Sunday, April 30, 2017

The ADOM event system

This week I've been working on adding more ADOM soundtracks by Lucas, and thought you might want to know what triggers them to be played in-game. There's a cool yet simple (or complex? :p) underlying mechanic called the event system.

During the early integration phase of ADOM and NotEye (which was around the end of 2012) we needed to find a way to control NotEye from ADOM (e.g. to show a specific screen or play a sound effect). We also decided to integrate ADOM and NotEye very loosely, so that we could easily switch to other frontends (if required).

NotEye provides a Curses like interface which is used by ADOM to deliver the screen contents (text and colors) which NotEye then renders (in ASCII mode). It also provides a keyboard/mouse interface which ADOM uses to get the player input.

Additionally ADOM provides a (quite complex) JSON data structure which NotEye can access to retrieve information about the whole game map (e.g. monsters, items, tiles, traps) that is used in "graphical" mode.

But this still wasn't enough. What if we wanted to play an animation or sound effect when the player used his weapon? After some discussion we decided to use an event system: the idea was to trigger events from ADOM and then let NotEye decide how to react to them.

We use events for a lot of things (e.g. to control NotEye, play music/sound effects, show animations). You can find all event definitions in the file <ADOM>/games/adom-tables.noe ("gameeventids").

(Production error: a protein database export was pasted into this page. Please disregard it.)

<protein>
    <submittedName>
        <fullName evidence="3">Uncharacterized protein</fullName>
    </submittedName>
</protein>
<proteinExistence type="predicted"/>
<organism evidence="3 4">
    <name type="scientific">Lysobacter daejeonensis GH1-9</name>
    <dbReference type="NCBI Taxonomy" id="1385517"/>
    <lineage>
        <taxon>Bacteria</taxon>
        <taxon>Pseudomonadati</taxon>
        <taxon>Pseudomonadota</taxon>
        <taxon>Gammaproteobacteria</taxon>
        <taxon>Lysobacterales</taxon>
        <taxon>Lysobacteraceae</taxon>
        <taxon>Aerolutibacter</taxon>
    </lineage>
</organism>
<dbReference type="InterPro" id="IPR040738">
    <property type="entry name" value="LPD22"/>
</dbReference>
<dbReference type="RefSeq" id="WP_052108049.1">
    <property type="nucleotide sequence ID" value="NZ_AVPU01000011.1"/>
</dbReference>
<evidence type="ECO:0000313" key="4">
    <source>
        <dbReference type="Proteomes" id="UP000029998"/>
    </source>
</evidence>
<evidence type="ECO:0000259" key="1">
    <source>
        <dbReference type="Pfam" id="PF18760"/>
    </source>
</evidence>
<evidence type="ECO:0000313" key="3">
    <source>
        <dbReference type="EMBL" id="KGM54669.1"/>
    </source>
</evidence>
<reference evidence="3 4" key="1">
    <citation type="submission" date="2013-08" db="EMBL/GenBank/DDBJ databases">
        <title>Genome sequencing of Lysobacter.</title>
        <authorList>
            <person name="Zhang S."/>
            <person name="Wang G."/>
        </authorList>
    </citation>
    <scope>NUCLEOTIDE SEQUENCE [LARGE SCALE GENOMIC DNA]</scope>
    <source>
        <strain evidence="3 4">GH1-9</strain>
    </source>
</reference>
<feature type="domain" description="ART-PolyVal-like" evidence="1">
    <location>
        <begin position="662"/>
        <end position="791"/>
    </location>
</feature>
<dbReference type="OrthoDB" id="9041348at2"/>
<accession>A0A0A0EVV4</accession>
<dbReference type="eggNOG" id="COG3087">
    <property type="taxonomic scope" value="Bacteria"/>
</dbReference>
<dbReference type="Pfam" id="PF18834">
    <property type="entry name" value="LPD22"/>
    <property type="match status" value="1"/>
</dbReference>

Each event is represented by a JSON object (we really like JSON) with one or more properties.

For example, this is an event that is triggered whenever the player uses his weapon:

It contains the weapon type, the hit type (either a hit or a miss), the direction of the attack and other values that might be useful (the game_event_id is required for all events).

So, how is this event handled by NotEye once it is triggered from ADOM? NotEye loops over every event it receives and hands it over to every "module" (e.g. the animation module, the sound module). Each module then can decide to either react to the event or to ignore it.

The animation module reacts to the weapon event, we use it to play a "swish" animation to indicate the attack (the line is taken from the <ADOM>/gfx/adom/anim.cfg configuration file):

event=GE_WEAPON_USED, direction=SE, hit-type=NORMAL_HIT | CRITICAL_HIT, ...

This line describes what animation should be played once the GE_WEAPON_USED event is received (more on that in another article).

Additionally the sound module reacts to it, we play a sound effect (taken from the <ADOM>/sound/sound.cfg configuration file):

event=GE_WEAPON_USED, item-weapon-type=IWT_SWORD, file=weapon/sword_1.wav

So one event triggered from ADOM results in two actions: an animation is shown and a sound effect is played. As you can see, the event system is very flexible and extendable.

With all this in place handling new events, like playing a sound after loading a game, or triggering animations is a breeze. Hopefully we'll get more of those soon :)

Until next time!

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